As part of the Moody's Summer Music Series, five composers from the Shepherd School of Music were commissioned to create original works responding to individual objects in Rice’s Public Art collection. Each composer wrote a short solo or duet to be performed in front of the artwork. The final composition in the series is inspired by Leo Villareal's "Radiant Pathway." It is composed by Nicky Sohn and performed by cellist David Dietz. This video is produced by Brandon Martin, Manager of Videography, Rice University.
Did old yeller really fight a bear? for solo cello (2020) by Nicky Sohn
Did old yeller really fight a bear? for solo cello (2020) Performer: David Dietz Composer: Nicky Sohn #GLFCAMGigThruCOVID ▬ About the Initiative ▬▬▬▬▬▬▬▬▬▬▬▬ The world has been stunned by the ferocious advent of the novel coronavirus (COVID-19). In short order, as people have sickened and deaths have mounted, normal daily activities have ceased. In the United States, nationwide cancellations of concerts have put thousands of musicians out of work. Here at the Gabriela Lena Frank Creative Academy of Music, 65 of our composers are donating their time to create music — on an emergency turnaround of 14 days — for performers-in-need to premiere online while sheltered in. Through an initial pledge of $15,000 from GLFCAM and additional funds raised on GoFundMe, performers are paid $500 each to do what they must do: To be musicians and create. If you can donate any sum of money to our effort, you will be acknowledged on our website for your support of performers in need! To donate: http://charity.gofundme.com/glfcamgigthrucovid ▬ More Videos & Information ▬▬▬▬▬▬▬▬▬▬▬▬ Subscribe to GLFCAM: https://www.youtube.com/channel/UCN5aPToB7aLDMGkC7L3gEBA?sub_confirmation=1 For more premieres, series calendar, and performer-composer pairings: http://www.glfcam.com/covid19 For information about COVID-19: https://www.cdc.gov/coronavirus/2019-ncov/index.html (also check your state’s Department of Health website) In the news: https://datebook.sfchronicle.com/music/composer-marshals-a-commissioning-project-for-beleaguered-performers ▬ Social Media ▬▬▬▬▬▬▬▬▬▬▬▬ Facebook: http://www.facebook.com/GLFCAM/ Instagram: http://www.instagram.com/glfcam/ Twitter: https://twitter.com/glfcamtweets Website: http://www.glfcam.com Copyright © 2020 Gabriela Lena Frank Creative Academy of Music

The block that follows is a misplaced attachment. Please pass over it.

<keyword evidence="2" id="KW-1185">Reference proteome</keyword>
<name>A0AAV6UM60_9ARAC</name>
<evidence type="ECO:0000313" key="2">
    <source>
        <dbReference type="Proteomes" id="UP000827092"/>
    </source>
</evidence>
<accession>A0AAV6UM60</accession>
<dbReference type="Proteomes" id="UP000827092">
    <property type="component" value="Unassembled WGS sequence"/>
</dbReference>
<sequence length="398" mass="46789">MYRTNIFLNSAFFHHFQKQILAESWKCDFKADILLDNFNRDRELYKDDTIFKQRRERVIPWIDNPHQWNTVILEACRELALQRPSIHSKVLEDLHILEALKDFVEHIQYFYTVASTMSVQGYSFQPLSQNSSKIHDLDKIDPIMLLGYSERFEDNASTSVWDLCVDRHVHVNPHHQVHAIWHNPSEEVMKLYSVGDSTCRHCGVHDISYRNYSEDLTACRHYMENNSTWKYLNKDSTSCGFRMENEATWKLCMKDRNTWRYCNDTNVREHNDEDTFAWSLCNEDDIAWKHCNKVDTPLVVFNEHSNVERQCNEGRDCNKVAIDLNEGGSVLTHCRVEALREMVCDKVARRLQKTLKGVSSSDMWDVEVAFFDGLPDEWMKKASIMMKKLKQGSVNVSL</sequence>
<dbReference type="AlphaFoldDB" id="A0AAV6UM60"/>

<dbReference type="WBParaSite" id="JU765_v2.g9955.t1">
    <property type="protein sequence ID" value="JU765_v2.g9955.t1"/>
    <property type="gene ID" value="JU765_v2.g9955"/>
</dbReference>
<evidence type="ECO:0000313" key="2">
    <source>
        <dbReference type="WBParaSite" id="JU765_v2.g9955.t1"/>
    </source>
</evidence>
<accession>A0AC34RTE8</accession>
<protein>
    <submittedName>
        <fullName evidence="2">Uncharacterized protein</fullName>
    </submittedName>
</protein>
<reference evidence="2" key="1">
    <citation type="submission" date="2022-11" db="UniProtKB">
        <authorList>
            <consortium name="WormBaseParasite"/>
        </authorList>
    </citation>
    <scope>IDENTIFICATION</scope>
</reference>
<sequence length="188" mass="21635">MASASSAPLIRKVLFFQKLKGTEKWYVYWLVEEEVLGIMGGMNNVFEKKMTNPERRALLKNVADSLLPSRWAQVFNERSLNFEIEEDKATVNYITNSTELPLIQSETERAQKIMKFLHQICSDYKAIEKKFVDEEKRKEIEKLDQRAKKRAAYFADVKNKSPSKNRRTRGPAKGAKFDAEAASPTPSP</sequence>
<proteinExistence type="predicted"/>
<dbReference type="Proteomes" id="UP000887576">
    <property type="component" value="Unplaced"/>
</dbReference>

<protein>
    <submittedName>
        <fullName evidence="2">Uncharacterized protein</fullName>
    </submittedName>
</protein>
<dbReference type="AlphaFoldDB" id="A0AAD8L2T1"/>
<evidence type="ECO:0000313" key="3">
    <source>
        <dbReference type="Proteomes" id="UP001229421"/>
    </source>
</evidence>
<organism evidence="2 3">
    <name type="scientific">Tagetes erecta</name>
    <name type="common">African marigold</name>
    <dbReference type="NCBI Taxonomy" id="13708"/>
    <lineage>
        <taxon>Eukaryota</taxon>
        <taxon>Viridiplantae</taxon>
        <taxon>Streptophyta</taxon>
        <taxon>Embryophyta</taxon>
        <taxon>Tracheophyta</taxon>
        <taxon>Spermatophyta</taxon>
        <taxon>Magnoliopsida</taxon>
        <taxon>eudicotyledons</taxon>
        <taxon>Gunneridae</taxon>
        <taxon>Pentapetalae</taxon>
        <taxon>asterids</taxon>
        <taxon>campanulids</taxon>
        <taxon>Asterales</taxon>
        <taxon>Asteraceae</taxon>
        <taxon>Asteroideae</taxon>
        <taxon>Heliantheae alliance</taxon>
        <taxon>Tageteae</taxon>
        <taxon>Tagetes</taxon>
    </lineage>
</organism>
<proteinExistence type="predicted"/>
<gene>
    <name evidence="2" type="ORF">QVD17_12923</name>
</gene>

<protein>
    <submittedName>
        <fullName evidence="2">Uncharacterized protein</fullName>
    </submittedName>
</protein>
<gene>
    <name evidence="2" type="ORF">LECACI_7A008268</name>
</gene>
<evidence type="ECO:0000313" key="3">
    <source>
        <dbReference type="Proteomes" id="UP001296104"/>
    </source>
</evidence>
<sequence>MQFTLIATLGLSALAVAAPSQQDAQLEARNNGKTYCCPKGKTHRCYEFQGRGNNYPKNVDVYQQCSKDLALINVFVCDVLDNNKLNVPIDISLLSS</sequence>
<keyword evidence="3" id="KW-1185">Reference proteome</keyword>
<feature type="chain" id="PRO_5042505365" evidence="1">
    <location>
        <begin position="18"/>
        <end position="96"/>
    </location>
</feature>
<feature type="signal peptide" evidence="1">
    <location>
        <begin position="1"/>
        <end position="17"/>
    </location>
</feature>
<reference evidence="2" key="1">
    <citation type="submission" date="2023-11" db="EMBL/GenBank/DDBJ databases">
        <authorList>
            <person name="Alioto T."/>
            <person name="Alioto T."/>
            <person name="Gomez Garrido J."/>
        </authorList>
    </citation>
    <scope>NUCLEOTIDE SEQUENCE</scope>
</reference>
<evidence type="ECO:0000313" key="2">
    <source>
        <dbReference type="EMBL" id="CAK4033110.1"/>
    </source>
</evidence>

Nicky Sohn - Homebody rags (2020)
Homebody rags (2020) I. Stay-at-home rag II. Downtime rag 3:36 III. The last rag 6:40 Premiered on June 25, 2020 - East Carolina Piano Festival Piano: Molly Morkoski Program Note: “Homebody Rag” was written during May 2020, in the midst of the Covid-19 pandemic. To my surprise, I found creativity and inspiration during this time of isolation, remaining stagnant in the cramped spaces of my apartment in Houston—self-quarantine provided a remarkably good environment to listen closely, to discover obscure artists and explore novel sounds. Molly Morkoski, the commissioner of this piece, collaborated with me in the past year on my song cycle. The song cycle was inspired heavily by tunes in the cabaret style, and Molly was extremely generous to find an opportunity to collaborate on a set of ragtime pieces for solo piano. This process was one of the most enjoyable, allowing me to find personality unique to mine in an unfamiliar genre. The piece includes three movements—fast, slow, and fast. Each conveys different moods and takes liberties with what is conventionally thought of as “ragtime”, but keeps the playful attitude that is hallmark to its sound. The piece should be played without restriction; the performer should feel free to improvise, adding extra rubatos, ritardandos, and dynamics at his or her will. Small ornaments such as these are always welcome in this style of early jazz.